When Rydell Harrison started a new job as a school superintendent in southwestern Connecticut last August, he was excited to join a community that seemed committed to diversity and equity.
The Easton, Redding and Region 9 district, which covers two small, mostly white towns, had recently established a task force and allocated money to address the racial climate in schools. That decision was a response to the hundreds of students and recent alumni who wrote to school board members following George Floyd’s murder to describe racist incidents they’d experienced or witnessed at school. To Harrison, the task force was a sign that the community sat up and listened when young people advocated for change.
Things shifted, however, after the riot at the U.S. Capitol in January.
Some local residents started to complain that the diversity efforts were Harrison’s “agenda,” rather than something students and alumni requested. They labeled Harrison, the district’s first Black superintendent, an “activist” pushing to indoctrinate students with critical race theory. School board meetings filled with opponents lasted late into the night.
A mailer sent to community members from Nonpartisan Action for a Better Redding, a conservative nonprofit group, featured a Facebook post Harrison had written condemning conspiracy theories that fueled the Capitol riot, and it urged people to complain to school board members about him. Others mailers came from a political group called Save Our Schools, run by two Easton residents who no longer have children in the district, and questioned whether the district had a problem with bias and discrimination at all.
Harrison began to doubt whether he could lead the community on its diversity efforts in the face of so much opposition. At the end of June, he announced that he would resign.
“People have asked me, ‘Was it one flyer too many?’ And it wasn’t just this one thing,” Harrison said. “It was the collection of all of these pieces and the emotional and personal toll to be a Black man doing this work and facing very blatant attacks left and right.”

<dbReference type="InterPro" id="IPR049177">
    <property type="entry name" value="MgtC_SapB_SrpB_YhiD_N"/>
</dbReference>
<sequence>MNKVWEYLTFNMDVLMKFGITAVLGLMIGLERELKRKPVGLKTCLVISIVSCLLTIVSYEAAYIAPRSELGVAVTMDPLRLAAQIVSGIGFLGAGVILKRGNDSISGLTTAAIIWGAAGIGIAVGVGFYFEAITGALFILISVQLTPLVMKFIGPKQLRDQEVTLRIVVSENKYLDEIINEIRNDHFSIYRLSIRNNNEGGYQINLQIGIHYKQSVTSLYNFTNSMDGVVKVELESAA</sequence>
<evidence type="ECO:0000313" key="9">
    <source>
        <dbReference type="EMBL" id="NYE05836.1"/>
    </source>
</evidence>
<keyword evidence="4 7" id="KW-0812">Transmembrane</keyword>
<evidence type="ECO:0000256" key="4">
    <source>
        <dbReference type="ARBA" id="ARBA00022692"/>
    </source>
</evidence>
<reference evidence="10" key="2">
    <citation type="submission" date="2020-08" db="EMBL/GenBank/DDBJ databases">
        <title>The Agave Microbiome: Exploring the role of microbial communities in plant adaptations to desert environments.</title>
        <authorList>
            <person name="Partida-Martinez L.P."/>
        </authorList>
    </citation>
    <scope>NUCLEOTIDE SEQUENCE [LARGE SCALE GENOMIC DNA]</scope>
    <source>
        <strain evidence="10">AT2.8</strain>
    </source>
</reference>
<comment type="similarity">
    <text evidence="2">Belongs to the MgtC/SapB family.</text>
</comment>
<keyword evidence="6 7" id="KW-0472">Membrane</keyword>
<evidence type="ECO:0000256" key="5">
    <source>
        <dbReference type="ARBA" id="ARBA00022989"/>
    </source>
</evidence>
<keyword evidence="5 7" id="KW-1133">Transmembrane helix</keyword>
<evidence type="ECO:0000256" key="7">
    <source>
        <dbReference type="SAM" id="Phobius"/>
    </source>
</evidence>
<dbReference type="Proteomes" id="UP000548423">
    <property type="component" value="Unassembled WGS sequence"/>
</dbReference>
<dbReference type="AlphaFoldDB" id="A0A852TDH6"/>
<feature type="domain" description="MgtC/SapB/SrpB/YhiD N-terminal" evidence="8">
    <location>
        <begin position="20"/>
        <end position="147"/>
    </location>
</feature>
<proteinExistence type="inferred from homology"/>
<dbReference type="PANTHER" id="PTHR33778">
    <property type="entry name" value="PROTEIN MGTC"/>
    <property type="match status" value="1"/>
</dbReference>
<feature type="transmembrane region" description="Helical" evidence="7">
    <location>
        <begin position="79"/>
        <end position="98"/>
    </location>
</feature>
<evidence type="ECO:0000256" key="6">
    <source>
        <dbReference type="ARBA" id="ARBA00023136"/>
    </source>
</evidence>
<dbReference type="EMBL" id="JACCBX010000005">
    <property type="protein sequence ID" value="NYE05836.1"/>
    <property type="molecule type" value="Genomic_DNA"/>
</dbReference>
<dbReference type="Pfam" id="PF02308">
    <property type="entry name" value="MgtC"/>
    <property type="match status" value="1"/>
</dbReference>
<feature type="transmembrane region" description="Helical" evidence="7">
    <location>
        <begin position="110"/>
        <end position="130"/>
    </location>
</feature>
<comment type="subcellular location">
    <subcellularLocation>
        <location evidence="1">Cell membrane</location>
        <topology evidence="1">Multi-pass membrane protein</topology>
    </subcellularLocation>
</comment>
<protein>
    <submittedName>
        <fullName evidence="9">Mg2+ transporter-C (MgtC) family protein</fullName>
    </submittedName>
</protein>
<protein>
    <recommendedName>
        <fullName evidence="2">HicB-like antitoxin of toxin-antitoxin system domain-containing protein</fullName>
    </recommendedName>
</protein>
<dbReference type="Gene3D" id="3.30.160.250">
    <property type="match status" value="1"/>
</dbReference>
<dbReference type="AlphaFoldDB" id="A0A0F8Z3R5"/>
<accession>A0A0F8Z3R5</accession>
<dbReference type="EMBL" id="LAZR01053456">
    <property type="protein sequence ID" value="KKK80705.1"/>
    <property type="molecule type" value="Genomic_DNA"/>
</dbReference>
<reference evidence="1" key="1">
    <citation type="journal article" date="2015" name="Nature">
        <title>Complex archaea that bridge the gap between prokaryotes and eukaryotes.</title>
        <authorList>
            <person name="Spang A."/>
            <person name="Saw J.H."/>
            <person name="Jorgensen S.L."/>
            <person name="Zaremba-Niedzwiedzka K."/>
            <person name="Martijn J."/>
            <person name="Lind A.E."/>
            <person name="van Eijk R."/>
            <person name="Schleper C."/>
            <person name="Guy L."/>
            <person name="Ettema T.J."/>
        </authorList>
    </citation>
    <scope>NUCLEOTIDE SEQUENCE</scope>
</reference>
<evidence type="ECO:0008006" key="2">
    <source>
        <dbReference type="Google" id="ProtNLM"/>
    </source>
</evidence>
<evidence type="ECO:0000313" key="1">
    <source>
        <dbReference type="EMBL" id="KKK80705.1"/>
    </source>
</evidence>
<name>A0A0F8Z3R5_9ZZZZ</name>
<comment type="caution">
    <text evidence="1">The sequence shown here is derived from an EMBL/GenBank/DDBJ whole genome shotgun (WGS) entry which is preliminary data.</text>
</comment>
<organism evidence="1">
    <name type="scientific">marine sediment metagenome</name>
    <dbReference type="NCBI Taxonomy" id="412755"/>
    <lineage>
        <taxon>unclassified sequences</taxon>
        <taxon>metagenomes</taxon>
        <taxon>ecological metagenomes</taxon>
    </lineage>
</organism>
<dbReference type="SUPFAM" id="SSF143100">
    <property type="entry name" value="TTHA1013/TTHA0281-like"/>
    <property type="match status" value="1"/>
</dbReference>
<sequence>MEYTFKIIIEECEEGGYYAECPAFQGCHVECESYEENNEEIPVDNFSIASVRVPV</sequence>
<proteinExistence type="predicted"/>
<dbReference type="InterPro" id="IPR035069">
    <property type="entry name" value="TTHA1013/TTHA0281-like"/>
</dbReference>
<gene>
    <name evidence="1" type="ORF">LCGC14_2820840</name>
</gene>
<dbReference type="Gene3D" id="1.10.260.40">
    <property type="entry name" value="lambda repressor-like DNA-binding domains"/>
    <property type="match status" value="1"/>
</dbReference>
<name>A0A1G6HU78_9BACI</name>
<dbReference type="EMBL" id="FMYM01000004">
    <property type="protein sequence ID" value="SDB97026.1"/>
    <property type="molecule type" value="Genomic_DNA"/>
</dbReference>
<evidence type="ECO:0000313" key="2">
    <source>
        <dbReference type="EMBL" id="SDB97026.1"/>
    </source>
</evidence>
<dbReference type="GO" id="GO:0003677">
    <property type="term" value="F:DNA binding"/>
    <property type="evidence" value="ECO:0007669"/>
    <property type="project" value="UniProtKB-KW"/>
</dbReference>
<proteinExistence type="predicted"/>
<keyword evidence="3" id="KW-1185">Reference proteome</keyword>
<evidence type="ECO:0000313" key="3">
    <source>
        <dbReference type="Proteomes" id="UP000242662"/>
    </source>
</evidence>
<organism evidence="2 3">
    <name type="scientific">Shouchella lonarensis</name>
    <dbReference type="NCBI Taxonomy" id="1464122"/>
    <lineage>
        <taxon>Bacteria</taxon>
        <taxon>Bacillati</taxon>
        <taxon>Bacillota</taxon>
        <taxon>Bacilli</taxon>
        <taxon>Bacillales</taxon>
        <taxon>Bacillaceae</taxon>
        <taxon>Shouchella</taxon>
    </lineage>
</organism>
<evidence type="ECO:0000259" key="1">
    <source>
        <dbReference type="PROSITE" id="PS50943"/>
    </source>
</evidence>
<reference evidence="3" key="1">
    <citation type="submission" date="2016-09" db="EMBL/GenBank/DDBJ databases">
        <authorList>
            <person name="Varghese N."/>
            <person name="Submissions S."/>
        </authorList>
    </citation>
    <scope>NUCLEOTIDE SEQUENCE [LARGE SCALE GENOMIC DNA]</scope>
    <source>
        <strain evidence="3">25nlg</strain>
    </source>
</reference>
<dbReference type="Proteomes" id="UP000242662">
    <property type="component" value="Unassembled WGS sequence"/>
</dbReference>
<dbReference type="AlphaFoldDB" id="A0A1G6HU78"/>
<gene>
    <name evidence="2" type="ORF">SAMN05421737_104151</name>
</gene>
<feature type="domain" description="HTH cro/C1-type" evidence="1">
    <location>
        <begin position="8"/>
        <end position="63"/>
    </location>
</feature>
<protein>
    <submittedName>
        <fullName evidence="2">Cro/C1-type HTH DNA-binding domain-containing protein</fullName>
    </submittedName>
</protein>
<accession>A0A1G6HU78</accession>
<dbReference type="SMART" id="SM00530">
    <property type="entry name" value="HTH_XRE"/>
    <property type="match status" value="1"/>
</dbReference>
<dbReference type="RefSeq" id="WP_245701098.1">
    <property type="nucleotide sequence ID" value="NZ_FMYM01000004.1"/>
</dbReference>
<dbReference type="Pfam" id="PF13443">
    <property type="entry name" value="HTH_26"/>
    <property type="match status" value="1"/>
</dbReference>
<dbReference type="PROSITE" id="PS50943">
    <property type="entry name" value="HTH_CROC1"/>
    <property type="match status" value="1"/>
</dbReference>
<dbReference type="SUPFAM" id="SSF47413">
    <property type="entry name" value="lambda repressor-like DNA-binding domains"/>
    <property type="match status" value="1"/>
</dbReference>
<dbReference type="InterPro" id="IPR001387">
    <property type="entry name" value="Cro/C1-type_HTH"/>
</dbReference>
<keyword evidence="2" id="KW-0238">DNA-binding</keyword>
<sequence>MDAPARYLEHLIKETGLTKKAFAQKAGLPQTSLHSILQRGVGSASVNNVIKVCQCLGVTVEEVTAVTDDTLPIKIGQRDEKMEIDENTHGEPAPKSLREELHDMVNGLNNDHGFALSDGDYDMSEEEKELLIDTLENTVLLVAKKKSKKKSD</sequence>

Harrison is one of a small but growing number of educators who have left their jobs after school districts became inundated in recent months by furious parents who’ve accused them of teaching critical race theory, an academic framework usually taught in graduate schools that posits racial discrimination is embedded within U.S. laws and policies. Administrators at virtually every district facing these conflicts — including Harrison’s — have insisted they don’t teach critical race theory, but conservative activists are using that label for a range of diversity and equity initiatives that they consider too progressive, prompting lawmakers in 22 states to propose limits on how schools can talk about racial issues.
“In education, we have responded to opposition with truth and facts and being able to say, ‘Yeah, I can see why that’d be a concern, but this is what is really happening.’ In most cases that works for us,” Harrison said. “But when facts are no longer part of the discussion, our tools to reframe the conversation and get people back on board are limited.”
“This is going to cause an exodus among an already scarce recruiting field in education.”
Kumar Rashad, Louisville math teacher
Against the backdrop of hostility to discussions of race in schools — and as five states have passed laws limiting how teachers can address “divisive concepts” with students — administrators and teachers across the country say they have been pushed out of their districts. Some have opted to leave public schools entirely, while others are fighting to save their career. The result in these districts is what educators and experts describe as a brain drain of those who are most committed to fighting racism in schools.
In Southlake, Texas, at least four administrators who were instrumental in crafting or implementing a plan combat racial and cultural discrimination in the Carroll Independent School District left the district this spring following a community backlash to diversity and inclusion efforts.
In Eureka, Missouri, the only Black woman in the Rockwood School District’s administration resigned from her position as diversity coordinator after threats of violence grew so severe that the district hired private security to patrol her house.
“This is going to cause an exodus among an already scarce recruiting field in education,” said Kumar Rashad, a Louisville, Kentucky, math teacher and local teachers union leader. “People aren’t entering the field as much as they were, and now we have this to chase them away.”
In Sullivan County, Tennessee, Matthew Hawn, a white high school social studies teacher, is facing termination after assigning an essay…